Catching up on a busy week
Case in point, I headed to my nephew's graduation from the University of Michigan in late April and vowed to not turn on my computer in the time I was there. I stayed true to my word until it became apparent that Azura' Stevens would be transferring to UConn. That news was just the tip of the iceberg.
I had last week off and needed each day as I completed a move to a place closer to UConn. With Geno Auriemma's annual golf tournament being on Monday, the plan was to take an extra day the week before because the chance to catch up with Auriemma and his players was simply to valuable. Well, the rest of the week was anything but tranquil in the world of women's basketball.
Obviously the news of Pat Summitt's death is as big of a story as the sport has experienced in recent memory. I wrote a short blog when I heard the news about my interactions with her and plenty of others have been weighing in. The one person in the newspaper industry I was most interested in hearing from was Dan Fleser, the highly-respected Tennessee beat writer for the Knoxville News Sentinel. Fleser did not disappoint with what I consider a must read bit of reflection of a relationship between a reporter and legendary coach.
When I was at Geno's golf tournament, I was the last of the reporters to arrive as I used the trip to West Hartford to move more stuff into my place and ran a little behind schedule. When I got there, Batouly Camara had to return to campus and when I didn't see Courtney Ekmark I figured she had a similar story. Well, you know what they say about people who assume things. On the date when I was moving my big stuff, for some reason I woke up about three hours earlier than I planned and checking the time on my phone, I noticed reports of Courtney Ekmark's transfer to Arizona State from the media outlets in Arizona. It's ironic that during one of my trips to the airport last year to cover the UConn football team, she was at the next gate over accompanied by her father and lots of her stuff. After chatting with the Ekmarks, it turned out the players were given permission to go home for a few days. I didn't happen to be at the airport during the time when she truly was heading home for good.
Ekmark seemed to embrace life at UConn so in one sense I'm a little surprised especially with a lack of available players on the 2016-17 UConn team with any height. She would have competed with freshman Kyla Irwin to be the second forward off the bench (even if she was listed as a guard) but the chance to play close to home and perhaps get more of a chance to play was too much for Ekmark to pass up and if she didn't make an impact as a junior, Stevens and Batouly Camara would become eligible when Ekmark would have been a senior.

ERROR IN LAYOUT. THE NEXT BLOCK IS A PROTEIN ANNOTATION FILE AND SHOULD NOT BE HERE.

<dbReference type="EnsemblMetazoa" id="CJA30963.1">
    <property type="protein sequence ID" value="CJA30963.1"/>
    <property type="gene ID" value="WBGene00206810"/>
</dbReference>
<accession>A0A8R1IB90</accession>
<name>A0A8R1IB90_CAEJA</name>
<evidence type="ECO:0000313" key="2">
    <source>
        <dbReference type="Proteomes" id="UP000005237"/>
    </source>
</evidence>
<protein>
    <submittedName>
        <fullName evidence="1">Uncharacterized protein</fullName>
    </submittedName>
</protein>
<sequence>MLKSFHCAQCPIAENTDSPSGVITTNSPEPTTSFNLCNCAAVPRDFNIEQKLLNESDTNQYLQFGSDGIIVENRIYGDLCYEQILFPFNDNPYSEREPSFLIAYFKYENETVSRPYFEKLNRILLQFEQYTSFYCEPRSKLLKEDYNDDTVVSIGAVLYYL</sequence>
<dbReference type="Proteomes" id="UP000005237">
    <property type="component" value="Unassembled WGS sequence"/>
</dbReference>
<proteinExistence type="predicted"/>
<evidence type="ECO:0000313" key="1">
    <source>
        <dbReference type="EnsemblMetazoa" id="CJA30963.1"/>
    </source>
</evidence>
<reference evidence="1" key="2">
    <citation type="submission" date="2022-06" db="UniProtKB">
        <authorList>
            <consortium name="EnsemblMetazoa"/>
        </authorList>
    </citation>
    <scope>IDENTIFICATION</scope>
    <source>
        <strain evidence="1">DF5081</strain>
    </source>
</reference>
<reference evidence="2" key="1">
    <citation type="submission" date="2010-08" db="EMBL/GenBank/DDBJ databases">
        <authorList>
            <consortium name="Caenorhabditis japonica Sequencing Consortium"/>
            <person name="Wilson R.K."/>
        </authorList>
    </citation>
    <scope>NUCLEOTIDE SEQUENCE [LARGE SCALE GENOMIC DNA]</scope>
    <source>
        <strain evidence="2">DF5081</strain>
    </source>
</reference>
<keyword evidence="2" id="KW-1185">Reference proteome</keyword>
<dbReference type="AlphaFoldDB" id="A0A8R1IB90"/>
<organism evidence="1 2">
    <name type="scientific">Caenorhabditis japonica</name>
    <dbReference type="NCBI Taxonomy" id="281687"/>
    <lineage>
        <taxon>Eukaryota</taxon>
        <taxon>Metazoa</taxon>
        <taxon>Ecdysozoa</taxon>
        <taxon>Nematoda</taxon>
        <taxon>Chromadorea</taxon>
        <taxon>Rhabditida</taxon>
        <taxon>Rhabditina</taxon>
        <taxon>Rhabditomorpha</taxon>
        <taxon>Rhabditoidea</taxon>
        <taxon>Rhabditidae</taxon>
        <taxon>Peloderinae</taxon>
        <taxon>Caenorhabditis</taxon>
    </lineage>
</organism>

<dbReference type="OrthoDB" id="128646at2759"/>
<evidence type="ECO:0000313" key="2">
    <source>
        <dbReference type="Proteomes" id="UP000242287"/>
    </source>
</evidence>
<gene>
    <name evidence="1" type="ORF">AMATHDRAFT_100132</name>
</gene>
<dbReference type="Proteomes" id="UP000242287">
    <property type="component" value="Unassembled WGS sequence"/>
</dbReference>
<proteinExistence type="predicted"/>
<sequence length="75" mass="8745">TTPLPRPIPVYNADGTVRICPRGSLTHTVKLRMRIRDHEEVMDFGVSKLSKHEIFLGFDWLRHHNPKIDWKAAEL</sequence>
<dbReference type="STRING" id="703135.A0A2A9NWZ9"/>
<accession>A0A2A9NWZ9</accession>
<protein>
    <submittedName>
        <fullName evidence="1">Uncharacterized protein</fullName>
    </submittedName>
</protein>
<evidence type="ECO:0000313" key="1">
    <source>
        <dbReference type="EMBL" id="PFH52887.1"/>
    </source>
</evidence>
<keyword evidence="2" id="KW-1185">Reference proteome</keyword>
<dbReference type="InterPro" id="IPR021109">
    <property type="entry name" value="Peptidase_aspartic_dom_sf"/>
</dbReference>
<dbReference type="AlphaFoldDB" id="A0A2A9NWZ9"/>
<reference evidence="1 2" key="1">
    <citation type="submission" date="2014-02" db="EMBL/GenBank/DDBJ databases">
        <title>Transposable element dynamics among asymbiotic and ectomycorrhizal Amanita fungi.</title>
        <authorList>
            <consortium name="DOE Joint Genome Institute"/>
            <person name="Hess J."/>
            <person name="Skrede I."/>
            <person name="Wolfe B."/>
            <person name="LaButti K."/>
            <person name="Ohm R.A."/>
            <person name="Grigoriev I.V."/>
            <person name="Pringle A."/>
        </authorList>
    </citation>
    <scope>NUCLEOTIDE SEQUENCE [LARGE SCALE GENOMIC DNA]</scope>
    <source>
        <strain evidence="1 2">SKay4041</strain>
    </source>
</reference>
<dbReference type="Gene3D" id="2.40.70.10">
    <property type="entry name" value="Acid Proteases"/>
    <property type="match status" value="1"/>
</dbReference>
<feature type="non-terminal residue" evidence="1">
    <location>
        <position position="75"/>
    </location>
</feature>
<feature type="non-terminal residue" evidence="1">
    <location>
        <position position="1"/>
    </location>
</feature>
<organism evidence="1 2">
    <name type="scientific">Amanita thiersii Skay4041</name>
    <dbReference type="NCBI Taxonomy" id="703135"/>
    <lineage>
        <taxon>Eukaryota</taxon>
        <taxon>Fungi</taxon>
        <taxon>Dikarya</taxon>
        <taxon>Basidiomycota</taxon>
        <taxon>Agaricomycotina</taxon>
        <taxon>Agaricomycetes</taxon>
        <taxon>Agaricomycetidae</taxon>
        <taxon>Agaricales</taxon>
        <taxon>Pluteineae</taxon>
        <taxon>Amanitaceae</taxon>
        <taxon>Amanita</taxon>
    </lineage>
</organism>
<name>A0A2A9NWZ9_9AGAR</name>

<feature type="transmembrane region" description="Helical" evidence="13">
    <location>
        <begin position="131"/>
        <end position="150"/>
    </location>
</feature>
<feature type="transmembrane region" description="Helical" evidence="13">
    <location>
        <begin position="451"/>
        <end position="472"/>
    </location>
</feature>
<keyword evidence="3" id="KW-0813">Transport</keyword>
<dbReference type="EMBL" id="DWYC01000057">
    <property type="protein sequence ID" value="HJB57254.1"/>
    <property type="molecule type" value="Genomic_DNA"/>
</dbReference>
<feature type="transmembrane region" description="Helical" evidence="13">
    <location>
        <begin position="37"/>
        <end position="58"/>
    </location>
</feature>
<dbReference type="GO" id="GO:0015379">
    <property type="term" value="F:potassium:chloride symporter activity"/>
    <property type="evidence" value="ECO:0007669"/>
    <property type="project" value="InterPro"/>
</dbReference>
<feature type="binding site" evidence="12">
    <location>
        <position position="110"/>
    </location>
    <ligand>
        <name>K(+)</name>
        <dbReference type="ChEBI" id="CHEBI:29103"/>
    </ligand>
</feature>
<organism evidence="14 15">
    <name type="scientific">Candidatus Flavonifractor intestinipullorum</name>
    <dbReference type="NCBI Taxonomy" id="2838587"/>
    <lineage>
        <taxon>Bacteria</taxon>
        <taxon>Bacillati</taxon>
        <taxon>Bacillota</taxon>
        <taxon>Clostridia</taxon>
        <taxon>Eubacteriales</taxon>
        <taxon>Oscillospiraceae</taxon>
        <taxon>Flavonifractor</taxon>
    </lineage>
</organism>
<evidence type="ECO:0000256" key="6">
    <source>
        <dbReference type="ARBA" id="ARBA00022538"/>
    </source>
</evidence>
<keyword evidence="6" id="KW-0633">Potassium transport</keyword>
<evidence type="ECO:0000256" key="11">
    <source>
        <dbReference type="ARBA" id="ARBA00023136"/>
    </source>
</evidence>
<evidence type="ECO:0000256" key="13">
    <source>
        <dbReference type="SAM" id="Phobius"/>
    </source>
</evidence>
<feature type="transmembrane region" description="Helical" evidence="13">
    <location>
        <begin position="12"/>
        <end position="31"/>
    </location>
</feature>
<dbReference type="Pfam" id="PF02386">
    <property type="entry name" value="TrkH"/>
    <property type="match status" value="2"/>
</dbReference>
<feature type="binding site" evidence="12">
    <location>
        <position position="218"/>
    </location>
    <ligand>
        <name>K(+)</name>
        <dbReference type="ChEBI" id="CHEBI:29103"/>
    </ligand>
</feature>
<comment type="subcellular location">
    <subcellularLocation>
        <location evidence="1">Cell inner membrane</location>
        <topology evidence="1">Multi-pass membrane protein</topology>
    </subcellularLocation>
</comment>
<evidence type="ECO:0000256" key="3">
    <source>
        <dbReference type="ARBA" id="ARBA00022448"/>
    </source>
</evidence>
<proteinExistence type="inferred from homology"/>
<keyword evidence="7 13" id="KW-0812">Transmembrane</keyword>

I'm sure by now you've heard of the question and answer piece with Duke coach Joanne P/ McCallie posted by the Duke Chronicle on Friday.
Certainly McCallie's criticism of Auriemma for accepting Stevens and Camara as transfers generated more attention in these parts. I found it comical that a coach who perpetually underachieved in the postseason would offer criticism of the four-time defending national champions. I was more disturbed (but not completely surprised considering her action in post-game press conferences) with the way she threw Stevens and Angela Salvadores under the proverbial bus.
While I read the comments on the factors leading to Stevens' departure as she blamed UConn, Stevens and her family, USA Basketball, the ozone layer (OK, maybe not that one) it reminded me of the scene in the Blues Brothers when the character played by Carrie Fisher was preparing to shoot John Belushi's character as payback for leaving her at the altar.
"I ran out of gas. I got a flat tire. I didn’t have change for cab fare. I lost my tux at the cleaners. I locked my keys in the car. An old friend came in from out of town. Someone stole my car. There was an earthquake. A terrible flood. Locusts. IT WASN’T MY FAULT, I SWEAR TO GOD!"
If I were the subject of an internal investigation as a result of my actions resulting in departures of players and assistant coaches, my initial reaction would be to look in the mirror and ponder how I was going about my business. Sadly for the Duke program and its fans, it doesn't appear that is the way McCallie chose to deal with it. Apparently everybody else is to blame but not her. I would have to think that the quotes on Stevens and Salvadores just may come up when programs are recruiting against Duke for elite players.